10. Autofocus motor
One of the most significant differences between autofocus-ready lenses designed today and those from the analogue era is the autofocus motor. Older lenses often have slow and noisy motors, in contrast to the swift, quiet motors found in many of today's alternatives. Look out for the letters USM on Canon lenses; SWM on Nikon lenses (which include all of Nikon's AF-S lenses); HSM on Sigma lenses; and USD on Tamron lenses.
If you're looking to shoot video, you may want to seek out modern lenses with stepper motors. These are designed with video users in mind, and so they should also focus smoothly and silently, to prevent any operational sounds from being picked up by the camera. These include Canon's STM lenses and Nikon's AF-P lenses.
11. Internal focus
Lenses with internal focus systems keep the length of the barrel constant as the elements within them move back and forth. As the centre of gravity stays relatively constant, it typically makes handling easier.
They're also useful in macro photography as they constant length doesn't stand to disturb any live subjects like a moving lens might, and this also means they won't interfere with lighting any lighting in the scene (by casting shadows as they move, for example)
Furthermore, as the front of these lenses doesn't rotate at any point, you can position filters and filter holders and know they won't move around, which sometimes varies the effect of the filtration.
Many lenses now have internal focusing, but some more affordable options might not. Some lenses have IF in their name to show that they do indeed offer this, but it's worth checking the manufacturer's website if you're not sure.
12. Manual focus ring
Many people rely on autofocus so much they end up never needing to use manual focus. If you're not among them, however, it's worth checking to see that your lens has a good manual focusing ring. Not all lenses have these, and some need to be manually focused through just a sliver of their barrel towards the front.
A deep, tactile and well-positioned manual focusing ring makes manual focus easy, and it's particularly useful for genres where you may naturally be using a tripod, such a macro or landscapes.
13. Focused-distance window
You may not need to be know exactly where a lens is focusing, but some photographers find this to be useful. This is particularly handy when using hyperfocal focusing, or when you need to know that a lens is focusing to infinity.
14. Minimum focusing distance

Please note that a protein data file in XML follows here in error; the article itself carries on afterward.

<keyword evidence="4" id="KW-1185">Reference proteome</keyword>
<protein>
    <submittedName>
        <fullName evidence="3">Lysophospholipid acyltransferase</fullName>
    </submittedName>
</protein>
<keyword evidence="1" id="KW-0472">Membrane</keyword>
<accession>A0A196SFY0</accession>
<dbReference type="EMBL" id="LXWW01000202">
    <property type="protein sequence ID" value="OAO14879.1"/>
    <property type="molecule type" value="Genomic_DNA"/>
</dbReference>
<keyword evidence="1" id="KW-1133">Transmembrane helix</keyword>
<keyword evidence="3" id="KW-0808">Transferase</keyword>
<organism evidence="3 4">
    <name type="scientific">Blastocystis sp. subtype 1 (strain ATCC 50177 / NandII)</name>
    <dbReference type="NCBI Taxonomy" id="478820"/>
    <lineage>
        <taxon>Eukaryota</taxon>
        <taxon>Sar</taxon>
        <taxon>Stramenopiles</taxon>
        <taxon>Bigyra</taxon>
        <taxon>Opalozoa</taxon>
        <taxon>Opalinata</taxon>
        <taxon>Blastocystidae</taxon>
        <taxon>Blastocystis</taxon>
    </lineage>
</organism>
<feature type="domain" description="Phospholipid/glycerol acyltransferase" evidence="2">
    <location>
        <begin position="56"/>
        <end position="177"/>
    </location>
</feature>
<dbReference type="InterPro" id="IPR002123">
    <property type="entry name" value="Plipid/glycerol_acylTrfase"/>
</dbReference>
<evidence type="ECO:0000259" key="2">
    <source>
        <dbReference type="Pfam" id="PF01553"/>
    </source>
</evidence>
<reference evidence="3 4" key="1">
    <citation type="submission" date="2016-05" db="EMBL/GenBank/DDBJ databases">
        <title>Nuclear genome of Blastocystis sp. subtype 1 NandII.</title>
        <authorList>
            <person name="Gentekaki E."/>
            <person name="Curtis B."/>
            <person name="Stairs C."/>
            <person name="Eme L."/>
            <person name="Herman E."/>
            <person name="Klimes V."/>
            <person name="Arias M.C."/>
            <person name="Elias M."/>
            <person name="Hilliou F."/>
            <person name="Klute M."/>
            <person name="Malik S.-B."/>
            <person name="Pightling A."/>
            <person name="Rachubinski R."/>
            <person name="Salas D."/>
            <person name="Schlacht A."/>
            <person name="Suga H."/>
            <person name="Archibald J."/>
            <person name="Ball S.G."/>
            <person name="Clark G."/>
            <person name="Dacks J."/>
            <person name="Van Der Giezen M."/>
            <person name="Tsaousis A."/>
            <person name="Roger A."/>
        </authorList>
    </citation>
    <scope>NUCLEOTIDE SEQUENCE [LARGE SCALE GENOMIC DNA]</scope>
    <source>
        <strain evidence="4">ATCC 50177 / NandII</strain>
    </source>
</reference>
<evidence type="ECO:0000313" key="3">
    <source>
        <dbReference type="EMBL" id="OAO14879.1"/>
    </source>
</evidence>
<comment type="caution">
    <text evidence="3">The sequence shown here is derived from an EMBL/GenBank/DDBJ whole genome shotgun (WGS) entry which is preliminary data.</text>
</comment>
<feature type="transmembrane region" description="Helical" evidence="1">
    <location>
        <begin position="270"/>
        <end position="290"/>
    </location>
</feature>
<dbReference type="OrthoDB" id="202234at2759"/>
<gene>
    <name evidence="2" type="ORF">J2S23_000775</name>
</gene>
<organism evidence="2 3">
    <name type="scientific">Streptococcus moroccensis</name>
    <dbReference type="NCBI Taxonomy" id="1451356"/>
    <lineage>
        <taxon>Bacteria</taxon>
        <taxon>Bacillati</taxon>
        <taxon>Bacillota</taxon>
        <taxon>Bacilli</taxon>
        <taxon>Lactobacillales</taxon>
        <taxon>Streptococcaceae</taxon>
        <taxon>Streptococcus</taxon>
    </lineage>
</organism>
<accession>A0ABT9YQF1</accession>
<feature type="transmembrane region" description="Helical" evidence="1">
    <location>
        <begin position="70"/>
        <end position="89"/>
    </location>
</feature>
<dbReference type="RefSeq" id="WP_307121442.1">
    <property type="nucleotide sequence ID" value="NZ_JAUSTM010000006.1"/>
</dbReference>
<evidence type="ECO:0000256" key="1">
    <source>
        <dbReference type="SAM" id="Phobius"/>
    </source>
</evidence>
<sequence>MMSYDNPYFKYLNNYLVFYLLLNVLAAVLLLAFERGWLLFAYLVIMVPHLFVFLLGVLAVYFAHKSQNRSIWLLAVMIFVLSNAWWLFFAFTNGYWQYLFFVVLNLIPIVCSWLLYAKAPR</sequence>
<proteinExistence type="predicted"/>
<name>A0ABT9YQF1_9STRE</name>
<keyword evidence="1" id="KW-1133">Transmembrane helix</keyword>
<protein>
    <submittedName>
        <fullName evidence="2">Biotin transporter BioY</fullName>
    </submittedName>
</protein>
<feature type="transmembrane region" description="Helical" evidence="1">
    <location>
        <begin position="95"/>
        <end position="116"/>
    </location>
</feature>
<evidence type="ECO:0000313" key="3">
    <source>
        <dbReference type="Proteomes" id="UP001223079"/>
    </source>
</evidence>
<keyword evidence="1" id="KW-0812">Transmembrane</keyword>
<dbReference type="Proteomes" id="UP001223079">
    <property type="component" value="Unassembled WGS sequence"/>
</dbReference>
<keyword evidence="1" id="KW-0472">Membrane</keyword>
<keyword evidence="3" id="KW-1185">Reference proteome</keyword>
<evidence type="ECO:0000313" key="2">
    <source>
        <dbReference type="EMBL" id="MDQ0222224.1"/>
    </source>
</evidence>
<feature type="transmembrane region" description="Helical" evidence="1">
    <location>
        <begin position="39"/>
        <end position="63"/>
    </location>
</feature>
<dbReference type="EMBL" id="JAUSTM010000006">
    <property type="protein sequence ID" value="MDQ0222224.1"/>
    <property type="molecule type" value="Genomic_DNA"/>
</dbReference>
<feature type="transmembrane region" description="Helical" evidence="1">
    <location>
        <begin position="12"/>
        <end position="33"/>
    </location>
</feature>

The minimum focusing distance tells you how close you can get to a subject before the lens will not be able to bring it into focus any longer. This is measured from the sensor to the subject, rather than the front of the lens to the subject (which is known as the minimum working distance).
With most lenses you may not need to worry about this, but it can be useful when looking to buy a particularly long telephoto lens, where this distance can be very long. It's also worth thinking about when buying a macro lenses, as you may prefer to be a certain distance away from your subject.
15. Focus limit switch
Focus limit switches allow you to limit the range of distances that the lens tries to focus between whenever you're using autofocus.
Why would you want to do this? Well, if you're shooting very close up, you don't want the lens to try to focus very far away. Likewise, shooting subjects in the distance means you don't need the lens to try and focus up close. The lens won't always know what to focus on, however, and it may spend time trying to get a lock on a subject within this unwanted part of the focusing range, which wastes time.
This is particularly useful when using macro lenses, as these have a broader range of distances between which they can focus than more conventional lenses.
16. Maximum reproduction ratio
The reproduction ratio of a lens gives you an idea of how close to life size the subject will be imaged on the sensor. This is particularly important with macro lenses, and the most desirable types have a 1:1 ratio. A ratio of 1:2 means it will be imaged at half life size, while 1:4 equals a quarter and so on.
This is related to another figure you might see, which is the magnification of the lens. This is fairly easy to work out: a 1:2 lens has a magnification of 0.5x, while a 1:4 lens has a magnification of 0.25x and so on.